On Pants, Shopping, and Transformation

“Standing in front of the dressing room mirror is such a reality check.” Melinda said as she handed over a stack of clothes she would not be buying. I agreed as I handed over my stack too. We each retained one shirt. Pants were what we’d come to find.

In most fairy tales and many modern women’s stories there is a moment of transformation. Cinderella’s godmother transforms her from a drudge to a princess. The best friend takes the woman shopping and she changes from a nerd into something beautiful. The little mermaid sheds her fins for legs. The further outcomes vary greatly, but in each the transformational element echoes in story after story. It is a reflection of the desire of ordinary women to be made beautiful. This is what I search for in the clothing racks. I seek the item which will camouflage my physical faults and draw the eye in good ways. I hope for clothing which will transform me. It is a lot to ask from mere clothing.

My last post about shopping for pants got far more responses than I expected. Women poured out sympathy and suggestions. At least one man read the commentary and was trying to comprehend the attraction of shopping for women. One friend, Jessica, was so moved by my lack of good pants that she declared that we must go shopping together. Melinda volunteered to go too. So the three of us found babysitting for our respective offspring and met at a mall.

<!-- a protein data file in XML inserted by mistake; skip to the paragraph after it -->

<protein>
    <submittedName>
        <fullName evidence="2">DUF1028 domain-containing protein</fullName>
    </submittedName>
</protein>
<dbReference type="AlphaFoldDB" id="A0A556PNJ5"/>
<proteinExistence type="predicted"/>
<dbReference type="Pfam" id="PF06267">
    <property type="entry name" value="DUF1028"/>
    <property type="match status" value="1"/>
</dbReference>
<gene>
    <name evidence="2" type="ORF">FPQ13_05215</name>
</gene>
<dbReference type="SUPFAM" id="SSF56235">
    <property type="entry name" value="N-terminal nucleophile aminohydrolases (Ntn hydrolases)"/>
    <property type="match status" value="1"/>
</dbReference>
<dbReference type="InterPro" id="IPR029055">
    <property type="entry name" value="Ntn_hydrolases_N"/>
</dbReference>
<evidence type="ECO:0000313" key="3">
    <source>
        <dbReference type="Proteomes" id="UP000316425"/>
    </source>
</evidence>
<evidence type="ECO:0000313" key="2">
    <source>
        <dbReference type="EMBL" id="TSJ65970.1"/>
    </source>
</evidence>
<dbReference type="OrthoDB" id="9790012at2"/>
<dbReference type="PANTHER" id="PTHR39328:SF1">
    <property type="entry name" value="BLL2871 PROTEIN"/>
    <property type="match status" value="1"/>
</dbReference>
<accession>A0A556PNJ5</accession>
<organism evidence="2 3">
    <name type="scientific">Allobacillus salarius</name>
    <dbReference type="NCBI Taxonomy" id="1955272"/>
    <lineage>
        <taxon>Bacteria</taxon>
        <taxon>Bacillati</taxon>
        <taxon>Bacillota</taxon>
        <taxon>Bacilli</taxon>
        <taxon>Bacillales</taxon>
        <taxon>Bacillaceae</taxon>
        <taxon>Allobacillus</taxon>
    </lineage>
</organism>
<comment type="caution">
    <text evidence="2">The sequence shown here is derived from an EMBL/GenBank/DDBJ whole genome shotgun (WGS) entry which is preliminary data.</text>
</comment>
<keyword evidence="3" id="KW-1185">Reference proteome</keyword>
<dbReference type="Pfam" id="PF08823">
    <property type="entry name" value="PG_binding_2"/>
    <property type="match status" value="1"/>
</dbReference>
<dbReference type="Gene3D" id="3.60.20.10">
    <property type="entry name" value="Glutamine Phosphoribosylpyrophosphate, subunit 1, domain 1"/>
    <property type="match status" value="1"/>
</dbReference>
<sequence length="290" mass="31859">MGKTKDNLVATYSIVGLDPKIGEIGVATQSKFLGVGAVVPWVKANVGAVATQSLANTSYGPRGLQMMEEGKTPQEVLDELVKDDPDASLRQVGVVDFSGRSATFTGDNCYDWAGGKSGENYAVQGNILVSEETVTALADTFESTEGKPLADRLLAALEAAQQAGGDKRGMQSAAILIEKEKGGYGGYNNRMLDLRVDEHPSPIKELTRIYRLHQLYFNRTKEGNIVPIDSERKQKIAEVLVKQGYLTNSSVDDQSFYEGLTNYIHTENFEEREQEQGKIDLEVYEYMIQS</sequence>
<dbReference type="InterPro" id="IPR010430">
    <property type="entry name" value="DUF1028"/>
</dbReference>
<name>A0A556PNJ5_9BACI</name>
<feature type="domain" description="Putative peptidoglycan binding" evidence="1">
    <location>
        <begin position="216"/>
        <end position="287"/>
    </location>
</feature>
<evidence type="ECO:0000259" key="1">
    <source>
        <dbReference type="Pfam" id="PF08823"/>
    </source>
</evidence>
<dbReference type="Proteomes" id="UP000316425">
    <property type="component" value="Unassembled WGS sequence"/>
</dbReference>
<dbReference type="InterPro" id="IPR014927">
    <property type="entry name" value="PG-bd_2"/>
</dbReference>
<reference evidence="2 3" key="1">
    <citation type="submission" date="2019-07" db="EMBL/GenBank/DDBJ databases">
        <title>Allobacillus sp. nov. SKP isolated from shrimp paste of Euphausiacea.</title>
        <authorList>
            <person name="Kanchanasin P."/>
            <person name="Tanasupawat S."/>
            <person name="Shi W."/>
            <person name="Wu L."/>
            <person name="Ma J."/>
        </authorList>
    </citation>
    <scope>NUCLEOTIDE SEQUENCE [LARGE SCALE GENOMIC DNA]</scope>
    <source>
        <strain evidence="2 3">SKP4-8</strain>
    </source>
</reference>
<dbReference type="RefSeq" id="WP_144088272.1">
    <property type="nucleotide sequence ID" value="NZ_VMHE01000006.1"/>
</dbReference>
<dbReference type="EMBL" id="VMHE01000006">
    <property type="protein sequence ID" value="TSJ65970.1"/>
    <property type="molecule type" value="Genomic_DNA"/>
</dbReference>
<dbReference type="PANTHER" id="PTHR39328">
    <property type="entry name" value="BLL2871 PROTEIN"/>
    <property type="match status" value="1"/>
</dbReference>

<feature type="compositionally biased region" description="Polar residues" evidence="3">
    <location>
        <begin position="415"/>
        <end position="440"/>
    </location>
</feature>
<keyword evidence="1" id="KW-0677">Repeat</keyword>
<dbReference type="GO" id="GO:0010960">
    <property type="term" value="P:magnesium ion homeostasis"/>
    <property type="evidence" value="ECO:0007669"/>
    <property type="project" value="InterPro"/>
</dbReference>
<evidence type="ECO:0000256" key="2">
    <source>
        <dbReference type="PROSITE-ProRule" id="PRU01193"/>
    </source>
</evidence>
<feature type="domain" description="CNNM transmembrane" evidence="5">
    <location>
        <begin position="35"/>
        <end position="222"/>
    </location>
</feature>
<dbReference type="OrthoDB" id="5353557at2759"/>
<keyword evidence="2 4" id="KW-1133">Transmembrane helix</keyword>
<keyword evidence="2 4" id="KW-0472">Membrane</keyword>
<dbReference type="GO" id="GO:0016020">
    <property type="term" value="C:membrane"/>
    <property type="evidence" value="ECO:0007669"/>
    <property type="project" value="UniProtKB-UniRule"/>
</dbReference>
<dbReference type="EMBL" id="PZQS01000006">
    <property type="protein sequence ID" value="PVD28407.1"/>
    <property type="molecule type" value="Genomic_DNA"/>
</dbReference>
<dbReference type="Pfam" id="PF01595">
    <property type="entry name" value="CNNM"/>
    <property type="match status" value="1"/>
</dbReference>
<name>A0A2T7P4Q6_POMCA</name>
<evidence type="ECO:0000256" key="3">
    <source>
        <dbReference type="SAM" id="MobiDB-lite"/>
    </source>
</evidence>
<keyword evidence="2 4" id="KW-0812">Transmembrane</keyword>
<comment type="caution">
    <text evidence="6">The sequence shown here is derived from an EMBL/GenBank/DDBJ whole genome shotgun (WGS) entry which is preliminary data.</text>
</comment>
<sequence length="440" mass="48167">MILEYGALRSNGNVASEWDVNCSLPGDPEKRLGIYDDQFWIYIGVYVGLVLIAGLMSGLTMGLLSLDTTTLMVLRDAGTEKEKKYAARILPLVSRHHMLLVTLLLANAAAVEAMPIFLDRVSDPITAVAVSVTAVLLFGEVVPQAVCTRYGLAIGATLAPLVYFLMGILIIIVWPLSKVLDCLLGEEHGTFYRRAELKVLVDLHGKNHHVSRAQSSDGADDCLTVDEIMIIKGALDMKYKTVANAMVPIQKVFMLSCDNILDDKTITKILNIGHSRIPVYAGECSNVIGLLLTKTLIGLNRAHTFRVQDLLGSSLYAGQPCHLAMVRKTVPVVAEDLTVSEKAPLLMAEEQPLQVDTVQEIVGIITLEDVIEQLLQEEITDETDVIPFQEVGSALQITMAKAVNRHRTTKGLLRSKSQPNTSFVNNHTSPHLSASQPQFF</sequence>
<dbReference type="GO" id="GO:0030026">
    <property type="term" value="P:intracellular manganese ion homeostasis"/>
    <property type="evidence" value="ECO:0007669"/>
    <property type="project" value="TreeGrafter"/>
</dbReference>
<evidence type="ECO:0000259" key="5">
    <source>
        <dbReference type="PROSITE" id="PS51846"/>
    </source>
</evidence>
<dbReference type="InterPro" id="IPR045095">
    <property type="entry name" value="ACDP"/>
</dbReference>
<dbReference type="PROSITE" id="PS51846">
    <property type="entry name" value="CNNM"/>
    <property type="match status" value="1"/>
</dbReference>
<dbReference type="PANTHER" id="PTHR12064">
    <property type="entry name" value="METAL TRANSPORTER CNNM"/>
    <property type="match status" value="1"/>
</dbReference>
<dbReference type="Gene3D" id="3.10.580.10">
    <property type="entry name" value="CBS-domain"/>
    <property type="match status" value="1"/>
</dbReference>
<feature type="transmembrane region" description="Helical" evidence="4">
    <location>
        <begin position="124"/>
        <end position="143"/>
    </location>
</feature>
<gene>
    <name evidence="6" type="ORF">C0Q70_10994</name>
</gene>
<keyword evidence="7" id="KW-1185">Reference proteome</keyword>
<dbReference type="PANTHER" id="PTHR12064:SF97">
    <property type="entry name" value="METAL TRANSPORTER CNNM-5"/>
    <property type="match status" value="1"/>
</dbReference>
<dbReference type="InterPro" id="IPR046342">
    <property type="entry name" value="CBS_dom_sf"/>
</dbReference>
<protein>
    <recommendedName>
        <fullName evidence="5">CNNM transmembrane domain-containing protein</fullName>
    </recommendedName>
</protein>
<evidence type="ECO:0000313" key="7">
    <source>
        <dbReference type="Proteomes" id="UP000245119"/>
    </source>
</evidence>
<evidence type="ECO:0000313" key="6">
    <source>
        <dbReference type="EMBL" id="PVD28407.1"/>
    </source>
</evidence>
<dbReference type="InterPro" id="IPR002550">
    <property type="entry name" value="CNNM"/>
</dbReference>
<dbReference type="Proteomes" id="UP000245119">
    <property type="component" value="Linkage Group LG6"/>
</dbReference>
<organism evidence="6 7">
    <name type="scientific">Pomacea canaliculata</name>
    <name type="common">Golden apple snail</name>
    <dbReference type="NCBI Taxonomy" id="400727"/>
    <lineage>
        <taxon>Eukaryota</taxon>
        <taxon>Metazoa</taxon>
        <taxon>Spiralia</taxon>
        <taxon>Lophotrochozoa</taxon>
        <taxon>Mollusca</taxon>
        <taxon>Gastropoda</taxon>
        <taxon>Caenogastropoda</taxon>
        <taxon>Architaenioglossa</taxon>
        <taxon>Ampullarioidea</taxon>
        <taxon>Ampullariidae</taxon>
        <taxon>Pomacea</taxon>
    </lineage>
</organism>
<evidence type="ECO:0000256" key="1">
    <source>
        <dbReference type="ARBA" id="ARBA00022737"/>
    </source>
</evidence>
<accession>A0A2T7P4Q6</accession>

When I was a teenager, shopping was a big component of my social interactions with friends. We would go to the mall and spend hours browsing through racks, trying on clothes, and pretending not to notice the boys who were there. There was giggling. Mostly it was freedom we craved on these shopping expeditions. We were away from our parents with money in our pockets. Trying on clothes was like playing dress up. We could experiment with who we wanted to be by trying on different clothes. And there was always the unspoken hope of transformation, that we would find one beautiful item which would make us beautiful. Shopping with adult women is much the same. We escaped from our children to visit with friends, to play dress up, and to hope for transformation.

Howard and the kids watched Princess and the Frog this weekend. That is a movie which is heavily invested in transformations. The characters transform again and again as the film explores how appearance relates to substance. Many of the transformations are magical in nature, but at least one is transformation by clothing. Tiana puts on a borrowed dress and becomes a princess.

Fun was the primary purpose of the outing for me. The quest for pants was merely a good excuse to hang out with two women I don’t get to see often enough. I honestly did not care whether I brought home clothes or not. The enjoyment was in allowing myself to look, imagine, and laugh. So amidst all the talking and looking, each of us selected some clothes to try on. Which led to the moment when Melinda and I grimaced together about the unkindness of dressing room mirrors. For there we saw ourselves, transformed in unwanted dimensions. We resolved to be better about getting regular exercise, and we began by walking through the mall to a different store.